Plot and Storyline Quality (2 points)

Adapted from the genius of Rene Gutteridge, Skid brings a fresh genre perspective to Christian film.  Though it tends to jump all over the place at first due to the myriad of characters, things settle down as the movie goes on.  There are many characters, yet the plot is deeply dialogue-driven and creative.  This story is an example of why we desperately want to see more Christian novels brought to the big screen, especially novels from authors who put great effort into developing characters like Gutteridge does.  Plenty of genuine and somewhat eccentric comedy ensues in Skid and is captured effectively by the writers of this film.  The longer you stick with it, the better it gets, until it culminates in an extremely well-executed ending sequence.  Though the end is a little predictable, it’s still worth watching and brings fresh air to Christian film.

Acting Quality (2.5 points)

Though this cast is a little awkward at times, they really pull off a show-stopping performance to be so ‘little known’.  Each cast member assumes their character flawlessly, thus reflecting on excellent casting, especially with so many people to cast.  Like the rest of this film, the acting quality overall improves as the movie progresses, showing an ability to learn on the job.  Overall, this is the film’s strongest suit.


Skid is exactly the way a first-time project should be: making the best of a limited budget and demonstrating true creativity.  Using a book plot is always a great jump start to your career.  This film is your textbook raw beginning that lives up to its fullest potential and demonstrates greater abilities for the future.  We would love to see Tim and Vicki Brown and team do an action-adventure film in the future, although doing more Rene Gutteridge books is certainly a great idea too.  No matter where they go next, we have high hopes for them and wish them well.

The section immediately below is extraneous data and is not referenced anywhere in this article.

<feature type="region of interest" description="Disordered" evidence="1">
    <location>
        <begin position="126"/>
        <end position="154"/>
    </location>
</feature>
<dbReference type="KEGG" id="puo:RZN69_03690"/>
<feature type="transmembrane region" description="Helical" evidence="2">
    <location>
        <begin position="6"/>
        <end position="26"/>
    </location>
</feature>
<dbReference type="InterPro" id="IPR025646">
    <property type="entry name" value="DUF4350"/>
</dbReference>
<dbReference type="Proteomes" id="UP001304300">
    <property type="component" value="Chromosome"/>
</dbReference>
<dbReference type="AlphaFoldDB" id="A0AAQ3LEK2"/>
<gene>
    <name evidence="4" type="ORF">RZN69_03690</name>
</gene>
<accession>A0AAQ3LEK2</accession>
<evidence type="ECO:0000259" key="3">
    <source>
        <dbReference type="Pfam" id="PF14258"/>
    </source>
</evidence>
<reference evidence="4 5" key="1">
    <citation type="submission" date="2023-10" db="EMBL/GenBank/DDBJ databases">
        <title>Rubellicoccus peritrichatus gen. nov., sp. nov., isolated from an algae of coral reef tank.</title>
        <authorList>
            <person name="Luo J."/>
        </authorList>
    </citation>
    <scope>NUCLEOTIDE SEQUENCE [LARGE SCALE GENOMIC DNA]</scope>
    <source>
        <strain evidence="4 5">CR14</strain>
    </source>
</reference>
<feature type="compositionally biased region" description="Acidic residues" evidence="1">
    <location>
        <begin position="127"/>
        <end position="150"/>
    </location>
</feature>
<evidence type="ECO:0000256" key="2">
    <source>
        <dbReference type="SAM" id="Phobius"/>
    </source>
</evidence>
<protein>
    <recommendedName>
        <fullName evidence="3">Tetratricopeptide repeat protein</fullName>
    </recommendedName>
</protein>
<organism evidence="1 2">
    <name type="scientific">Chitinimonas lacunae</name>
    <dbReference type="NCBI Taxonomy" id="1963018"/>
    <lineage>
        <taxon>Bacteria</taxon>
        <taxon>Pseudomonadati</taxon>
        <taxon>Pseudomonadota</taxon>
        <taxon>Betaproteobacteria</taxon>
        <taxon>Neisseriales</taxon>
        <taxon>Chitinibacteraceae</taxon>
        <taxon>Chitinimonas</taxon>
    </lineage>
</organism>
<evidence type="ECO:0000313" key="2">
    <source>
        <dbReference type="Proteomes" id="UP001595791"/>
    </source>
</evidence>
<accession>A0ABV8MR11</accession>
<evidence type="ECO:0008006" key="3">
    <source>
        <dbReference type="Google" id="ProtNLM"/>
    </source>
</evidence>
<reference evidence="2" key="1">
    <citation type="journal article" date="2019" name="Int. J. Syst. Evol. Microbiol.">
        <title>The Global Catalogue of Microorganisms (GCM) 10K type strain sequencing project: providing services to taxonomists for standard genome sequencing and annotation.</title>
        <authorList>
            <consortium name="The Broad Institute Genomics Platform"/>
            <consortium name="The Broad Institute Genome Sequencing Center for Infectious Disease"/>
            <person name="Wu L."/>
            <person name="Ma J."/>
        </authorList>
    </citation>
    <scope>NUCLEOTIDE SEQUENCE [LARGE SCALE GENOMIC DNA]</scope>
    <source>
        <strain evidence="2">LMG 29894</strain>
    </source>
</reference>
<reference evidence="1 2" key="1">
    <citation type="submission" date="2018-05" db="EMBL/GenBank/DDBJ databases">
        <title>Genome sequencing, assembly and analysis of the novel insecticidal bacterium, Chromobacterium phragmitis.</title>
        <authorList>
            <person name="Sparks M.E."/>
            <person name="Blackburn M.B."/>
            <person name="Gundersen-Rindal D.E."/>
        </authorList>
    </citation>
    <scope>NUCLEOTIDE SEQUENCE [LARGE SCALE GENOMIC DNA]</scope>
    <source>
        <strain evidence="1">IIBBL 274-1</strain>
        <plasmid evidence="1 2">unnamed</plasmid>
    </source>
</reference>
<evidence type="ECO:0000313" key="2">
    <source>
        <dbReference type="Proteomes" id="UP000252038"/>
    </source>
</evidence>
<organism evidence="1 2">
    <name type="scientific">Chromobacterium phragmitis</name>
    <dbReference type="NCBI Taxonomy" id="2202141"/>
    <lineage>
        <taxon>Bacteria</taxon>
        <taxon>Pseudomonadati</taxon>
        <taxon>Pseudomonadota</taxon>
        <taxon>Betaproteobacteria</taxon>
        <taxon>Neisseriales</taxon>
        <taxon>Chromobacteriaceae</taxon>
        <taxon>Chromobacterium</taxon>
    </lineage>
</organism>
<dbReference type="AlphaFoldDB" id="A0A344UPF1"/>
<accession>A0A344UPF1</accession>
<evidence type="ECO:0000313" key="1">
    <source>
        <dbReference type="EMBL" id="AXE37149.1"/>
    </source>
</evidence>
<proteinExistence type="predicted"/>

Final Rating: 6.5 out of 10 points


2016 Box Office Revolution Awards

Every year, movies are released and cast members show off their talents.  Writers and directors showcase their creativity.  Films are separated into roughly three groups: the truly talented, the potentially great, and the others.  At Box Office Revolution, we believe it is our prerogative to annually recognize those movie makers and players who have the ability to bring revolution to Christian entertainment.


Reader’s Choice Movie of the Year: Providence

Runners-up: God’s Not Dead 2, Priceless, Risen


Staff Choice Movie of the Year: Priceless

Runners-up: I’m Not Ashamed, Risen, Heaven Bound, The Matchbreaker


Staff Choice Actor of the Year: Joel Smallbone

Runners-up: Joseph Fiennes (Risen), Danny Vinson (Heaven Bound), Michael Joiner (Heaven Bound), Wesley Elder (The Matchbreaker)



Staff Choice Actress of the Year: Masey McLain

Runners-up: Bianca Santos (Priceless), Christina Grimmie (The Matchbreaker), Nancy Stafford (Heaven Bound), Karen Abercrombie (God’s Compass)


Staff Choice Director of the Year: Kevin Reynolds (Risen)

Runners-up: Ben Smallbone (Priceless), Adam Drake\Torry Martin (Heaven Bound), Wesley Elder\Torry Martin (The Matchbreaker)


Staff Choice Writers of the Year: Marshal Younger\Torry Martin (Heaven Bound\The Matchbreaker)

Runners-up: Chris Dowling\Tyler Poelle (Priceless), Kevin Reynolds\Paul Aiello (Risen), Rene Gutteridge (Heaven Bound), Wesley Elder (The Matchbreaker)


Staff Choice Soundtrack of the Year: Priceless

Runners-up: Risen, Heaven Bound, The Matchbreaker

Love’s Complicated {My Life As a Doormat} (Movie Review)

Plot Summary

Leah lives a very controlled and scheduled life.  She does the same things with her safe boyfriend, tries to write, and lets people tell her what to do all the time.  But something is missing.  When her publisher asks for deeper writing, Leah feels inadequate.  But her life changes forever when her boyfriend signs her up for a conflict management course under the guise that he will be attending with her.  Though she is angry at first, she slowly begins to see just how much her life can change.